UN chief urges debt relief extension for Caribbean middle-income countries
UNITED NATIONS, CMC – United Nations Secretary-General António Guterres has called for debt relief extension for Caribbean and other middle-income countries.
Guterres says that innovative measures to address debt are required to help the world's more than 100 middle-income countries expand their economies and exit the COVID-19 pandemic.
In addressing a high-level UN General Assembly meeting on these nations, which account for more than half of the UN's 193 member-states, Guterres underlined the need for financing to help them recover in the wake of the global crisis.
He said that middle-income countries should have their debts suspended into 2022 to cope with the social and economic impact of the virus.
The UN Secretary General said many were already dealing with mounting debt before the pandemic, “which has only further aggravated the situation.
“In small island states, for example, the collapse of tourism has greatly hindered their capacity to repay debts,” he said.
“And while the global response to the debt crisis is rightly attempting to support low-income countries, middle-income countries must not be left behind.”
The UN said diversity defines the world's middle-income countries, which were already home to some 62 per cent of the world's poor prior to the pandemic.
Besides population size, the UN said these countries also vary in economic activity, geography and income levels per capita, which range from US$1,000 to US$12,000 annually, meaning they often exceed per capita income thresholds for debt relief.
Guterres stressed the need for better mechanisms and international cooperation to address what he characterised as their mounting and unsustainable debt levels.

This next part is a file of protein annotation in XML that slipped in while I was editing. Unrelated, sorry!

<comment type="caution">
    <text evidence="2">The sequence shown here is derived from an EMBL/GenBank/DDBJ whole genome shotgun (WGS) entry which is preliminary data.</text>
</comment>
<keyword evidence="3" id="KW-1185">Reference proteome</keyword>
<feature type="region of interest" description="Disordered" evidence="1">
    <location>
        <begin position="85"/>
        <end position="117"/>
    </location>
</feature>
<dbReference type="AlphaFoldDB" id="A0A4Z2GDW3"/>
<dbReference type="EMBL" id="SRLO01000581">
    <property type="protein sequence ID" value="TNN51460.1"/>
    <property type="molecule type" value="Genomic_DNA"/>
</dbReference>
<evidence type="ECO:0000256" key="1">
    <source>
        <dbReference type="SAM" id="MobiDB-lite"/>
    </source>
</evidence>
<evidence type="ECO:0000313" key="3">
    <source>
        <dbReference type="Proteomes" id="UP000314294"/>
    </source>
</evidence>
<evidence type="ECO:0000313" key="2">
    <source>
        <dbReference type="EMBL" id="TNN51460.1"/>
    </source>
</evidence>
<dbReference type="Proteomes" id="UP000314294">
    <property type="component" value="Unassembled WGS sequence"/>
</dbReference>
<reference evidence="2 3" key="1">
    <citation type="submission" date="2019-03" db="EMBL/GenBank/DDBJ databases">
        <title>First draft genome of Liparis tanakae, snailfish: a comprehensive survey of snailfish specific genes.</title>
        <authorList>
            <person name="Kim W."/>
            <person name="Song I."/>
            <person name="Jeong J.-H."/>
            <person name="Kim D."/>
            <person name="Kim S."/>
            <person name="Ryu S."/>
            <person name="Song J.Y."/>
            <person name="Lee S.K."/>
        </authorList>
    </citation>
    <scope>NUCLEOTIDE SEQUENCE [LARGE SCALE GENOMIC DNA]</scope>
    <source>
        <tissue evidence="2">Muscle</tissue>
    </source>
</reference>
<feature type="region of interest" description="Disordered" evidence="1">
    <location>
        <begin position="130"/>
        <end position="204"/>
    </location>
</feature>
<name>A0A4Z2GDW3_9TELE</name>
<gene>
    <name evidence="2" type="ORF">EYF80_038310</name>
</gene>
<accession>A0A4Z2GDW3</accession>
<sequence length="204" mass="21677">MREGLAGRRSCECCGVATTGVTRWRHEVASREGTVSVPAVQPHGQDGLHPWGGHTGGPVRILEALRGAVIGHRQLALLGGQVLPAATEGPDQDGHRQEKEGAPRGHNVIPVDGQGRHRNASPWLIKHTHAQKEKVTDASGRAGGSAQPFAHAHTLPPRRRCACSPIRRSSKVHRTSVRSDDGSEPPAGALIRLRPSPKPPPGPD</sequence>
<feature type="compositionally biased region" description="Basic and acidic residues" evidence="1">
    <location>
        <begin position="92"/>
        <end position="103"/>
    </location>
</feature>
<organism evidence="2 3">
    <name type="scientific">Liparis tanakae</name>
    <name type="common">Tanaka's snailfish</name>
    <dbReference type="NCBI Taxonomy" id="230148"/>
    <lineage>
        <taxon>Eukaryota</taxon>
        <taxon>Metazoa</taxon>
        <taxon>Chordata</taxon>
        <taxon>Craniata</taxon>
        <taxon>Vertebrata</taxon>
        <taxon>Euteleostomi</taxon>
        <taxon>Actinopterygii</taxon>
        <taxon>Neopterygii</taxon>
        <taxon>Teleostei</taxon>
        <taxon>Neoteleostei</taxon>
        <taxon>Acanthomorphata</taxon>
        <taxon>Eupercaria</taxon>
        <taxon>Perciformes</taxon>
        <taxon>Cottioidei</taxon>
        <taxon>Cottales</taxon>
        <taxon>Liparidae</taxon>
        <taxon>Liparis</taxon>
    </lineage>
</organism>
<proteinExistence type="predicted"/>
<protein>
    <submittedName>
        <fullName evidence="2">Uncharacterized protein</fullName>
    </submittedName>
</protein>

“Even if these countries manage to avoid default, they will see long-lasting limitations on critical government spending on a variety of development and climate objectives in the years to come”, he warned.
Guterres underscored the need for “a new debt mechanism” that includes debt swaps, buy-backs and cancellations.
“This is the moment to tackle longstanding weaknesses in the international debt architecture, from lack of agreed principles, to restructurings that provide too little relief, too late,” he said.
“Innovative instruments to allow debt restructuring and meaningful debt reduction can help middle-income countries expand their fiscal space to boost investment and steer a resilient and sustainable recovery from the crisis,” Guterres added.
In March, he convened world leaders for a meeting to bolster support for action to stave off the debt crisis in developing countries, including those in the Caribbean.
The UN chief said he was encouraged to see growing recognition around the need for new Special Drawing Rights (SDRs), a type of foreign reserve asset developed by the International Monetary Fund.
However, he said unused SDRs must be re-allocated to support vulnerable nations, including middle-income countries.
Last year, the Group of 20 (G20) leading economies announced a debt service suspension initiative that allows the world's poorest countries to temporarily halt bilateral credit payments.
Guterres said the measure should be extended into 2022 and “made available to highly indebted, vulnerable middle-income countries that request it.”
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